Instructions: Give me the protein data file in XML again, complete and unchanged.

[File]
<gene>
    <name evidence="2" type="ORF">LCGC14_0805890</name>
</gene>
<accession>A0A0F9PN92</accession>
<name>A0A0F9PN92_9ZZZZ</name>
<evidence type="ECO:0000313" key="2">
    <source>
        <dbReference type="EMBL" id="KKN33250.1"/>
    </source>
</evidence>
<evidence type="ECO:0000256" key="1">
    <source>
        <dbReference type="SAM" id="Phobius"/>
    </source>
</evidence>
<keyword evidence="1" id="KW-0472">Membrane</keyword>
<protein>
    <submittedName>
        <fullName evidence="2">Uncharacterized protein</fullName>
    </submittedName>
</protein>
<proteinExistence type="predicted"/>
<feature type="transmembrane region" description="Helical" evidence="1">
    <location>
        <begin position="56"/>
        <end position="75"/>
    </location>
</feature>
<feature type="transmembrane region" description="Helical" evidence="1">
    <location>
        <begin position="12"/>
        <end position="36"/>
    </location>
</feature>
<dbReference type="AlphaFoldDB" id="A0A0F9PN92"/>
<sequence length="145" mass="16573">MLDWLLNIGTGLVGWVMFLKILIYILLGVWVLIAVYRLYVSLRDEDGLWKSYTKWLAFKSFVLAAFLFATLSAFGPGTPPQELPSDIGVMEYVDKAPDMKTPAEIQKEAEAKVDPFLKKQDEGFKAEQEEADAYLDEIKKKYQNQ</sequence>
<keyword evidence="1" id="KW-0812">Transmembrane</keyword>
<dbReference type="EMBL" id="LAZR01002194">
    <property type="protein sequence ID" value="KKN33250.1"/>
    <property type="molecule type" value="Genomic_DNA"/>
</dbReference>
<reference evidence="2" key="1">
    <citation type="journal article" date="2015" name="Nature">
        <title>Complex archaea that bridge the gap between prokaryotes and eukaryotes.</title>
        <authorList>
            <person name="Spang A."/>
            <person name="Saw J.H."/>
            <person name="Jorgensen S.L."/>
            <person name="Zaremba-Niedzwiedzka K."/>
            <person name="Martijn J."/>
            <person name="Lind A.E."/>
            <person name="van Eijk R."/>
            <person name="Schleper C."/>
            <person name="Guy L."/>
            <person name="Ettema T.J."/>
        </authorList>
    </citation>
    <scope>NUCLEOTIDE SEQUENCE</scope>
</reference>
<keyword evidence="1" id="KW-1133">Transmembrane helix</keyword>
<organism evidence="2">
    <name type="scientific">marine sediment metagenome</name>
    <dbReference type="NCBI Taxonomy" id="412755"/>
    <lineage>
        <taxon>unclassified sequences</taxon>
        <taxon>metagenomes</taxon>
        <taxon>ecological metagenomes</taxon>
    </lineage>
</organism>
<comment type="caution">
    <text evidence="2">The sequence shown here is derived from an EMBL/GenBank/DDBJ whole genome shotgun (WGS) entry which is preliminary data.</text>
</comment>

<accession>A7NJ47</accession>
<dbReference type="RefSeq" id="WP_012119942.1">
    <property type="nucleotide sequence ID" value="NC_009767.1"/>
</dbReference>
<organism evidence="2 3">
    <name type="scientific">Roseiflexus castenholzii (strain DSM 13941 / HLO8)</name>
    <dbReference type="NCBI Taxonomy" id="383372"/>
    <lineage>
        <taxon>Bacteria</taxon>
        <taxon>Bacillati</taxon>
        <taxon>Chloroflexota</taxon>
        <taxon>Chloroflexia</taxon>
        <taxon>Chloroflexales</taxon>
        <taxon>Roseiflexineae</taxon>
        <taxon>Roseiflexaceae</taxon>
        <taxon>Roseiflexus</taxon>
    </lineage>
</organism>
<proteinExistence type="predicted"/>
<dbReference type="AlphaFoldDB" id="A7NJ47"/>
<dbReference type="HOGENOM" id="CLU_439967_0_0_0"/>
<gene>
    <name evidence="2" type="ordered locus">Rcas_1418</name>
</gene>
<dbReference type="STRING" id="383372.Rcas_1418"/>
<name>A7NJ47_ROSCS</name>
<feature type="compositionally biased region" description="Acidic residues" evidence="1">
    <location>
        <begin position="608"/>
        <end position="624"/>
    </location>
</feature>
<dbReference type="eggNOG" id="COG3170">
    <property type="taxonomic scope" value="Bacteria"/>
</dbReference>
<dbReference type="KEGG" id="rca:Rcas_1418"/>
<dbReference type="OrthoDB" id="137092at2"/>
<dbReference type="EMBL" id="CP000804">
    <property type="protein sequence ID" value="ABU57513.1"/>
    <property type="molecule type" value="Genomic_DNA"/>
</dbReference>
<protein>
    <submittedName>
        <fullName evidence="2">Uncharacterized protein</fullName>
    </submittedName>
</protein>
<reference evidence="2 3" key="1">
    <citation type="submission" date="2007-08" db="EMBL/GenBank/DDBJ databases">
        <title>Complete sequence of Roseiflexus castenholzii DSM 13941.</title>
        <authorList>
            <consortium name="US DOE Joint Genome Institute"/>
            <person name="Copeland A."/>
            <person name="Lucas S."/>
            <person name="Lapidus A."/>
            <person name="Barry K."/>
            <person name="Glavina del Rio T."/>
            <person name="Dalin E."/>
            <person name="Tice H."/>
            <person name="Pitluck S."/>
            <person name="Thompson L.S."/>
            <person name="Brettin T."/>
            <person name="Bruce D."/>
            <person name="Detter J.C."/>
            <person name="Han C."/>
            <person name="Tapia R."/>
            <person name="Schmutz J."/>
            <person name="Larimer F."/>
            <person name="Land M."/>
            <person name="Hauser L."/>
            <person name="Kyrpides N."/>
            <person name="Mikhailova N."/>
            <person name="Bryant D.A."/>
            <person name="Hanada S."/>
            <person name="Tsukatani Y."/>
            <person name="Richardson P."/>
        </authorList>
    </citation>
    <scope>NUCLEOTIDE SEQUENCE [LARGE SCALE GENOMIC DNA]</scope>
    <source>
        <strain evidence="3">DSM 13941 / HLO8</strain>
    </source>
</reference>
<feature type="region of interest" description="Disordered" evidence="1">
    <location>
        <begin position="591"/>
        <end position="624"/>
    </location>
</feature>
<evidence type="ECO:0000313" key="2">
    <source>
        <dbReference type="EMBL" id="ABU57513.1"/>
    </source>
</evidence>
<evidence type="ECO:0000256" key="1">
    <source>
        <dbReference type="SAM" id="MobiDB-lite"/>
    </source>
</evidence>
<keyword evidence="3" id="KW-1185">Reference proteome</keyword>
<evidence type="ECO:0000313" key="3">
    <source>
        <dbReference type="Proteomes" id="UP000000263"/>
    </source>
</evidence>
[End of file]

<gene>
    <name evidence="2" type="ORF">LCGC14_0805890</name>
</gene>
<accession>A0A0F9PN92</accession>
<name>A0A0F9PN92_9ZZZZ</name>
<evidence type="ECO:0000313" key="2">
    <source>
        <dbReference type="EMBL" id="KKN33250.1"/>
    </source>
</evidence>
<evidence type="ECO:0000256" key="1">
    <source>
        <dbReference type="SAM" id="Phobius"/>
    </source>
</evidence>
<keyword evidence="1" id="KW-0472">Membrane</keyword>
<protein>
    <submittedName>
        <fullName evidence="2">Uncharacterized protein</fullName>
    </submittedName>
</protein>
<proteinExistence type="predicted"/>
<feature type="transmembrane region" description="Helical" evidence="1">
    <location>
        <begin position="56"/>
        <end position="75"/>
    </location>
</feature>
<feature type="transmembrane region" description="Helical" evidence="1">
    <location>
        <begin position="12"/>
        <end position="36"/>
    </location>
</feature>
<dbReference type="AlphaFoldDB" id="A0A0F9PN92"/>
<sequence length="145" mass="16573">MLDWLLNIGTGLVGWVMFLKILIYILLGVWVLIAVYRLYVSLRDEDGLWKSYTKWLAFKSFVLAAFLFATLSAFGPGTPPQELPSDIGVMEYVDKAPDMKTPAEIQKEAEAKVDPFLKKQDEGFKAEQEEADAYLDEIKKKYQNQ</sequence>
<keyword evidence="1" id="KW-0812">Transmembrane</keyword>
<dbReference type="EMBL" id="LAZR01002194">
    <property type="protein sequence ID" value="KKN33250.1"/>
    <property type="molecule type" value="Genomic_DNA"/>
</dbReference>
<reference evidence="2" key="1">
    <citation type="journal article" date="2015" name="Nature">
        <title>Complex archaea that bridge the gap between prokaryotes and eukaryotes.</title>
        <authorList>
            <person name="Spang A."/>
            <person name="Saw J.H."/>
            <person name="Jorgensen S.L."/>
            <person name="Zaremba-Niedzwiedzka K."/>
            <person name="Martijn J."/>
            <person name="Lind A.E."/>
            <person name="van Eijk R."/>
            <person name="Schleper C."/>
            <person name="Guy L."/>
            <person name="Ettema T.J."/>
        </authorList>
    </citation>
    <scope>NUCLEOTIDE SEQUENCE</scope>
</reference>
<keyword evidence="1" id="KW-1133">Transmembrane helix</keyword>
<organism evidence="2">
    <name type="scientific">marine sediment metagenome</name>
    <dbReference type="NCBI Taxonomy" id="412755"/>
    <lineage>
        <taxon>unclassified sequences</taxon>
        <taxon>metagenomes</taxon>
        <taxon>ecological metagenomes</taxon>
    </lineage>
</organism>
<comment type="caution">
    <text evidence="2">The sequence shown here is derived from an EMBL/GenBank/DDBJ whole genome shotgun (WGS) entry which is preliminary data.</text>
</comment>

<accession>A7NJ47</accession>
<dbReference type="RefSeq" id="WP_012119942.1">
    <property type="nucleotide sequence ID" value="NC_009767.1"/>
</dbReference>
<organism evidence="2 3">
    <name type="scientific">Roseiflexus castenholzii (strain DSM 13941 / HLO8)</name>
    <dbReference type="NCBI Taxonomy" id="383372"/>
    <lineage>
        <taxon>Bacteria</taxon>
        <taxon>Bacillati</taxon>
        <taxon>Chloroflexota</taxon>
        <taxon>Chloroflexia</taxon>
        <taxon>Chloroflexales</taxon>
        <taxon>Roseiflexineae</taxon>
        <taxon>Roseiflexaceae</taxon>
        <taxon>Roseiflexus</taxon>
    </lineage>
</organism>
<proteinExistence type="predicted"/>
<dbReference type="AlphaFoldDB" id="A7NJ47"/>
<dbReference type="HOGENOM" id="CLU_439967_0_0_0"/>
<gene>
    <name evidence="2" type="ordered locus">Rcas_1418</name>
</gene>
<dbReference type="STRING" id="383372.Rcas_1418"/>
<name>A7NJ47_ROSCS</name>
<feature type="compositionally biased region" description="Acidic residues" evidence="1">
    <location>
        <begin position="608"/>
        <end position="624"/>
    </location>
</feature>
<dbReference type="eggNOG" id="COG3170">
    <property type="taxonomic scope" value="Bacteria"/>
</dbReference>
<dbReference type="KEGG" id="rca:Rcas_1418"/>
<dbReference type="OrthoDB" id="137092at2"/>
<dbReference type="EMBL" id="CP000804">
    <property type="protein sequence ID" value="ABU57513.1"/>
    <property type="molecule type" value="Genomic_DNA"/>
</dbReference>
<protein>
    <submittedName>
        <fullName evidence="2">Uncharacterized protein</fullName>
    </submittedName>
</protein>
<reference evidence="2 3" key="1">
    <citation type="submission" date="2007-08" db="EMBL/GenBank/DDBJ databases">
        <title>Complete sequence of Roseiflexus castenholzii DSM 13941.</title>
        <authorList>
            <consortium name="US DOE Joint Genome Institute"/>
            <person name="Copeland A."/>
            <person name="Lucas S."/>
            <person name="Lapidus A."/>
            <person name="Barry K."/>
            <person name="Glavina del Rio T."/>
            <person name="Dalin E."/>
            <person name="Tice H."/>
            <person name="Pitluck S."/>
            <person name="Thompson L.S."/>
            <person name="Brettin T."/>
            <person name="Bruce D."/>
            <person name="Detter J.C."/>
            <person name="Han C."/>
            <person name="Tapia R."/>
            <person name="Schmutz J."/>
            <person name="Larimer F."/>
            <person name="Land M."/>
            <person name="Hauser L."/>
            <person name="Kyrpides N."/>
            <person name="Mikhailova N."/>
            <person name="Bryant D.A."/>
            <person name="Hanada S."/>
            <person name="Tsukatani Y."/>
            <person name="Richardson P."/>
        </authorList>
    </citation>
    <scope>NUCLEOTIDE SEQUENCE [LARGE SCALE GENOMIC DNA]</scope>
    <source>
        <strain evidence="3">DSM 13941 / HLO8</strain>
    </source>
</reference>
<feature type="region of interest" description="Disordered" evidence="1">
    <location>
        <begin position="591"/>
        <end position="624"/>
    </location>
</feature>
<evidence type="ECO:0000313" key="2">
    <source>
        <dbReference type="EMBL" id="ABU57513.1"/>
    </source>
</evidence>
<evidence type="ECO:0000256" key="1">
    <source>
        <dbReference type="SAM" id="MobiDB-lite"/>
    </source>
</evidence>
<keyword evidence="3" id="KW-1185">Reference proteome</keyword>
<evidence type="ECO:0000313" key="3">
    <source>
        <dbReference type="Proteomes" id="UP000000263"/>
    </source>
</evidence>